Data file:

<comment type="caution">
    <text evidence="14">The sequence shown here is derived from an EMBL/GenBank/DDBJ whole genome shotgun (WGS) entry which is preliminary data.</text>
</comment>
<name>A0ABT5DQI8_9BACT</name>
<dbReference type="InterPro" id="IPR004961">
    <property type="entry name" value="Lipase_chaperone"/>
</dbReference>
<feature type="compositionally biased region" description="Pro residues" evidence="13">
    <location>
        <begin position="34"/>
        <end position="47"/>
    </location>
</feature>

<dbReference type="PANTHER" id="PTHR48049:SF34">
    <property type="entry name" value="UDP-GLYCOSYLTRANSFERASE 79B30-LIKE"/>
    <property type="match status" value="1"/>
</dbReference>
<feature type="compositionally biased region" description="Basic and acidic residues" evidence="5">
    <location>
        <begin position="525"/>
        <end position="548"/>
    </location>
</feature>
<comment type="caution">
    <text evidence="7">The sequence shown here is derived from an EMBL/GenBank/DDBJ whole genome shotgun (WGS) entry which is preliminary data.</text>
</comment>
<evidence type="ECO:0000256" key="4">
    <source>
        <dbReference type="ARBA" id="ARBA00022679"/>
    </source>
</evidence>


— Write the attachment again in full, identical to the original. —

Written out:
<comment type="caution">
    <text evidence="14">The sequence shown here is derived from an EMBL/GenBank/DDBJ whole genome shotgun (WGS) entry which is preliminary data.</text>
</comment>
<name>A0ABT5DQI8_9BACT</name>
<dbReference type="InterPro" id="IPR004961">
    <property type="entry name" value="Lipase_chaperone"/>
</dbReference>
<feature type="compositionally biased region" description="Pro residues" evidence="13">
    <location>
        <begin position="34"/>
        <end position="47"/>
    </location>
</feature>

<dbReference type="PANTHER" id="PTHR48049:SF34">
    <property type="entry name" value="UDP-GLYCOSYLTRANSFERASE 79B30-LIKE"/>
    <property type="match status" value="1"/>
</dbReference>
<feature type="compositionally biased region" description="Basic and acidic residues" evidence="5">
    <location>
        <begin position="525"/>
        <end position="548"/>
    </location>
</feature>
<comment type="caution">
    <text evidence="7">The sequence shown here is derived from an EMBL/GenBank/DDBJ whole genome shotgun (WGS) entry which is preliminary data.</text>
</comment>
<evidence type="ECO:0000256" key="4">
    <source>
        <dbReference type="ARBA" id="ARBA00022679"/>
    </source>
</evidence>